As I created new images for the series, the layers of meaning of each shot became more complex. My most current images make statements about our society. They are quite subtle in their metaphor. I am continuing to create the subtle images for this series, however I find it increasingly more difficult to keep this voice. I am evolving away from subtlety and wanting to be more direct. You will see more direct messages in my newest images: “Asleep, Awake, or Stirring” and “Society is Always Right”.

Select an image from Alone Together and deconstruct it. Take it apart and reconstruct it so we can follow along. 

SLG:In the “Alone Together – Music” image, one character is sitting in a chair listening to music while the other is playing the guitar. These two characters are distant; they are completely ignoring the other. One has chosen to drown out the music of the other by putting on large headphones and deeply escaping into their own little world. The second character is nearly making love to the guitar. This character needs a place for their love even if they have to displace those feelings and invest it in places other than their partner. There is absolutely no communication here and only the space is shared; one character is expressing while the other character is no longer listening.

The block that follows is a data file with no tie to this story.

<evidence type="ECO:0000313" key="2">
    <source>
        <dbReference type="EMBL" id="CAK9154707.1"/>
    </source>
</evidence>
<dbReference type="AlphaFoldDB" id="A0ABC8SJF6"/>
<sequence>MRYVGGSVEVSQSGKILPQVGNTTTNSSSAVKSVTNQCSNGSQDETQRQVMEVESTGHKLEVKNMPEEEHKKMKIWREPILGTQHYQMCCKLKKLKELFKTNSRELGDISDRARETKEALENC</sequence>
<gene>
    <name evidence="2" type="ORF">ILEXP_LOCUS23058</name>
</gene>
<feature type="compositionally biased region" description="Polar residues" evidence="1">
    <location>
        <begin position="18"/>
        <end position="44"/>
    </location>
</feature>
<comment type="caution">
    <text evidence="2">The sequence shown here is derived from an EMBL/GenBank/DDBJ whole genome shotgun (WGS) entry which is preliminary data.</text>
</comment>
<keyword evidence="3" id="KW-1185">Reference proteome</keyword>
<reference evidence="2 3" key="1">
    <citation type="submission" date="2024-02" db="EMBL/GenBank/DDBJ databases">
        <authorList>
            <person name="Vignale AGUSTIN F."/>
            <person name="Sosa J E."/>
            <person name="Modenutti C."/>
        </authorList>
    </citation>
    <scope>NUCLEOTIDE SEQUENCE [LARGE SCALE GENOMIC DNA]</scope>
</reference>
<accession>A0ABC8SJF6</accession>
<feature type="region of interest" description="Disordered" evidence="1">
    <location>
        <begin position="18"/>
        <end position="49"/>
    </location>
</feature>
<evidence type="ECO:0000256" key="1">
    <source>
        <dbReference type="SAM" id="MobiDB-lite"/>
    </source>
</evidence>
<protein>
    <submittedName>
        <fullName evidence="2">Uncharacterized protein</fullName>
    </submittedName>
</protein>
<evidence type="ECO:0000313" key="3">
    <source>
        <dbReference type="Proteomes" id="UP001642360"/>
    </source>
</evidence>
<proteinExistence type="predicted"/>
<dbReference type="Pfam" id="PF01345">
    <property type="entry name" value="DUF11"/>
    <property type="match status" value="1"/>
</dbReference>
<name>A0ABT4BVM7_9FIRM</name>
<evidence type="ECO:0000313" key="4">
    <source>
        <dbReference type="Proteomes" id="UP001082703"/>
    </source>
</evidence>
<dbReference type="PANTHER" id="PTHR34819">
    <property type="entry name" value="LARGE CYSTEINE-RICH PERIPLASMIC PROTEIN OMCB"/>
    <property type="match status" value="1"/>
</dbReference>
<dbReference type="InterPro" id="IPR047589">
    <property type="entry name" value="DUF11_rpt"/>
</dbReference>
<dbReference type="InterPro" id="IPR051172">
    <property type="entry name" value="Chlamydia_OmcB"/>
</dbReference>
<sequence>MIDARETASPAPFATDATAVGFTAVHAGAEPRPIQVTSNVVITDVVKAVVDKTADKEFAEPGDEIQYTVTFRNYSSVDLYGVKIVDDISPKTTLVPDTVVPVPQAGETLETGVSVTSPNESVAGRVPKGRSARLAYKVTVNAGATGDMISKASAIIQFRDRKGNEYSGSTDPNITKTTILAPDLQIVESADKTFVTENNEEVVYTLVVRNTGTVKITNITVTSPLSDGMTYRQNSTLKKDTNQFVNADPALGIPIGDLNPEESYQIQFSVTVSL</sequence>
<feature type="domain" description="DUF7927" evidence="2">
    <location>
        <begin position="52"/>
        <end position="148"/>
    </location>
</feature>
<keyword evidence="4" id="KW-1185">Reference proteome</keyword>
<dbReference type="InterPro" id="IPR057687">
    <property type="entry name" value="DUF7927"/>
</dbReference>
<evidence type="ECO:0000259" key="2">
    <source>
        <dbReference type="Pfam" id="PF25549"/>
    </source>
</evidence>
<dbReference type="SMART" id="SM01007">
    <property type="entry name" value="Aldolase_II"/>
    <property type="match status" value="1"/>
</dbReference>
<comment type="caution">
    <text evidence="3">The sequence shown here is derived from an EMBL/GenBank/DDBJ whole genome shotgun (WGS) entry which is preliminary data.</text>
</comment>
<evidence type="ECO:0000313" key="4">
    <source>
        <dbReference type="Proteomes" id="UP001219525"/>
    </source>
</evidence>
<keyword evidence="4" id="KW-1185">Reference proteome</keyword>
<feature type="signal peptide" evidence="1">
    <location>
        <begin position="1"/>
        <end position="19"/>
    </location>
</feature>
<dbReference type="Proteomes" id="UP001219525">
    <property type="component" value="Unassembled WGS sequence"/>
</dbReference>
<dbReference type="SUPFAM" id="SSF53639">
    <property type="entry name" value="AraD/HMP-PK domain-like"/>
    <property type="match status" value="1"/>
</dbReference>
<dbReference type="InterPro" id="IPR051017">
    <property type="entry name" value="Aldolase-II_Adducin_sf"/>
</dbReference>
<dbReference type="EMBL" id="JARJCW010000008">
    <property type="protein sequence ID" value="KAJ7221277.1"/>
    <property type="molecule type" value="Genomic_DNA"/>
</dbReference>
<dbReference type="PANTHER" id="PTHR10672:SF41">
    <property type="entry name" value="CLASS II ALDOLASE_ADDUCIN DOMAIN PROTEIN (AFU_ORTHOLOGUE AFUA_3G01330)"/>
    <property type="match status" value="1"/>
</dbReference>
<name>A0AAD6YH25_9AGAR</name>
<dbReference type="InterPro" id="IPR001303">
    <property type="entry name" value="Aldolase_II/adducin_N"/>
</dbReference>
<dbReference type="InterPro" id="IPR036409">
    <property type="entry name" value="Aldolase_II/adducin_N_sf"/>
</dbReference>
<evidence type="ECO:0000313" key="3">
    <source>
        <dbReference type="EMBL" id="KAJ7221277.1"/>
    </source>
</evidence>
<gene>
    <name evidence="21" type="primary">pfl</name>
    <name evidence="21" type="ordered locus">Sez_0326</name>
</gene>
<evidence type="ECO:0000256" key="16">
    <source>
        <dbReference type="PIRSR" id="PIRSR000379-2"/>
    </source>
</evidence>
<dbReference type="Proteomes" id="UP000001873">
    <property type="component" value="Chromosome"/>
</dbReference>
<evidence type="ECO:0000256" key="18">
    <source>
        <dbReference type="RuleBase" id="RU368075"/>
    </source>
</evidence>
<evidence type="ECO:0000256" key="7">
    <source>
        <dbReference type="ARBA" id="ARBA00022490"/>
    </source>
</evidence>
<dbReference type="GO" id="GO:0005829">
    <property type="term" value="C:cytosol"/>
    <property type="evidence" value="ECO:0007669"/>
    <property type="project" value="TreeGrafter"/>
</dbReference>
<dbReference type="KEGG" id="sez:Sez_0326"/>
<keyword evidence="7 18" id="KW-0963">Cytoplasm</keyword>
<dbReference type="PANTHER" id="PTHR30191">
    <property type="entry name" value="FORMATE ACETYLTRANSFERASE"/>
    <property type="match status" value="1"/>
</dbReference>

There is also a larger social commentary in this image. One character is sitting in a chair taking in music. Some outside force is pumping information into this character right down the umbilical cord into the gut of this “individual”- propaganda is entering like nutrients from a mother. The character has been lulled into a peaceful “sleep.” The other character is making their own music and rebelling against the system in order to have a voice and be heard. The comment is about how these two mindsets are at odds and the sounding of one’s voice is not always heard by the media-fed masses. There is one thing that could use a mention here. Neither character is portrayed as the “bad-guy.” They have just made different decisions for themselves and both have found peace in their decisions and the world they have created. The question really is for the viewer. Which world is right for you?

As I mentioned, these images are self-portraits. Music is important to my soul. When I sit and listen to music, it can be my complete world. Everything disappears. I also have spent a little time making my own music, and yes, sometimes it is like making love. All of the aforementioned metaphors apply to my internal world. Sometimes my ego does what it takes to ignore my authentic self even when it is passionately singing its song. These two do not work together and communicate to create a cohesive partnership of self. Additionally, sometimes I listen to what society says and take it in hook-line-and-sinker without stopping to determine if it resonates with me. At other times, I use my voice and speak my truth (and art is the primary outlet for that!).